# How do I solve a non-linear first order differential equation?

I have the specific first order non-linear differential equation as shown below:

$$\frac{d\Omega}{d\theta} - M(\theta)\frac{1}{I\Omega} = \frac{D}{I}$$

Where D and I are constants. And $M(\theta) = A\cdot\sin(2\theta) + B$, where A and B are constants. Could anyone advice me if this is solvable, and if so, what are the steps I should take?

I have two news for you. :-)

The first news is good. This equation is reducible to a known equation and your are lucky, because few hours ago Player100 me a hint for an other question, which helped me with yours too. Nevertheless, domains of my math competence are far from differential equations, so I can miss some subtleties.

If $D=0$ then substitute $x=\theta$, $y=\Omega$ and obtain

$$y’y=\frac {A\sin 2x+B}I$$

$$(y^2)’=\frac {A\sin 2x+B}{2I}$$

$$y^2=\int\frac {A\sin 2x+B}{2I}dx=\frac{2Bx-A\cos 2x}{4I}+C,$$

where $C$ is an arbitrary constant.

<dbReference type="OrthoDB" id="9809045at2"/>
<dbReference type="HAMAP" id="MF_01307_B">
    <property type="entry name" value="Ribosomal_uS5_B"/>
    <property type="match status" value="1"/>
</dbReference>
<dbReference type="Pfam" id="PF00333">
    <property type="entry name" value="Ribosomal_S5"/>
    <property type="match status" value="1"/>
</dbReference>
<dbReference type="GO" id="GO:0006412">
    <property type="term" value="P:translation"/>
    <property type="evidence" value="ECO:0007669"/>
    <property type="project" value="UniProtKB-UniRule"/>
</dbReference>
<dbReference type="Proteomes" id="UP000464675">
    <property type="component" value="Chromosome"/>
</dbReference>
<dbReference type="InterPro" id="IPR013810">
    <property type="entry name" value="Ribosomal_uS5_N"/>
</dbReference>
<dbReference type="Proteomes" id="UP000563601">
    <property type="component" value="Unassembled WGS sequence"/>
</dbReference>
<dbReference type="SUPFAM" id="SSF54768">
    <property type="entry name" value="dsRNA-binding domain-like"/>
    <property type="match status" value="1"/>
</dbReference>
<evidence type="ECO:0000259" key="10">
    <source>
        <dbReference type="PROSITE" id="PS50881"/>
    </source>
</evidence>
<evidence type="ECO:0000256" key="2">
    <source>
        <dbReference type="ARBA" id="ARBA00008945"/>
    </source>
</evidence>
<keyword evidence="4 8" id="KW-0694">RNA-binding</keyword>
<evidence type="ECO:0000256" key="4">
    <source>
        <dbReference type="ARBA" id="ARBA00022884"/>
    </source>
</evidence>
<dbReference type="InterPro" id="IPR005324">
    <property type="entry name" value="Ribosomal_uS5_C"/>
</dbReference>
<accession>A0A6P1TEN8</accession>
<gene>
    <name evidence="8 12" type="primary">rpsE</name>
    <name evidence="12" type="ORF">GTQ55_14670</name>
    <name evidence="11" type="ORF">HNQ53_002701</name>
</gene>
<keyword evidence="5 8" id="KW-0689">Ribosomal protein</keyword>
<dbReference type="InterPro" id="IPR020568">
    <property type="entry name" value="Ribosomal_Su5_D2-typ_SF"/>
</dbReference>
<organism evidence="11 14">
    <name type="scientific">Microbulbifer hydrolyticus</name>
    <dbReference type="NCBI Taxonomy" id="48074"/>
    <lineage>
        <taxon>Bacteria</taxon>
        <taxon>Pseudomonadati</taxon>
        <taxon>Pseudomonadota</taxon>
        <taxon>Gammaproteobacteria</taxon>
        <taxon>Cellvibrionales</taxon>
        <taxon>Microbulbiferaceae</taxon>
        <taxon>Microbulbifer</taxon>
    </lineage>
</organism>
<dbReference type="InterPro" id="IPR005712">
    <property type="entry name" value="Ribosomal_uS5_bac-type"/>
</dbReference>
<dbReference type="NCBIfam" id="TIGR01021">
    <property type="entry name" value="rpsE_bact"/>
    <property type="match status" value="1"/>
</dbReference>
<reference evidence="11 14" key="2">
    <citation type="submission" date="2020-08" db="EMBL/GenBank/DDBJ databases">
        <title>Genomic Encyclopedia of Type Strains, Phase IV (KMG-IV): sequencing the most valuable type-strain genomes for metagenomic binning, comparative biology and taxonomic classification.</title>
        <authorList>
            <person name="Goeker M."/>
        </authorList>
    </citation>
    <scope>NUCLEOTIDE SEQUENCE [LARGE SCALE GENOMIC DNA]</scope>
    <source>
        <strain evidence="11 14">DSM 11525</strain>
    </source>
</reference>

If $D\ne 0$ then substitute $x=\theta$, $y=I\Omega/D$ and obtain

$$y’y-y=\frac I{D^2}(A\sin 2x+B).$$

This is Abel equation of the second kind (see [PZ, 1.3.1]). There is written “Given below in this section are all solvable Abel equations known so far”. And here comes the bad second news. This equation is not listed there (possible, except Equation 76, which doesn’t look applicable). So I’m afraid your have to look for a solution in a form of a series $$y(x)=y(x_0)+\sum_{n=1}^\infty a_n(x-x_0)^n.$$

References

[PZ] Andrei D. Polyanin, Valentin F. Zaitsev. Handbook of exact solutions for ordinary differential equations, second edition, Chapman and Hall/CRC, 2003. (available at LibGen).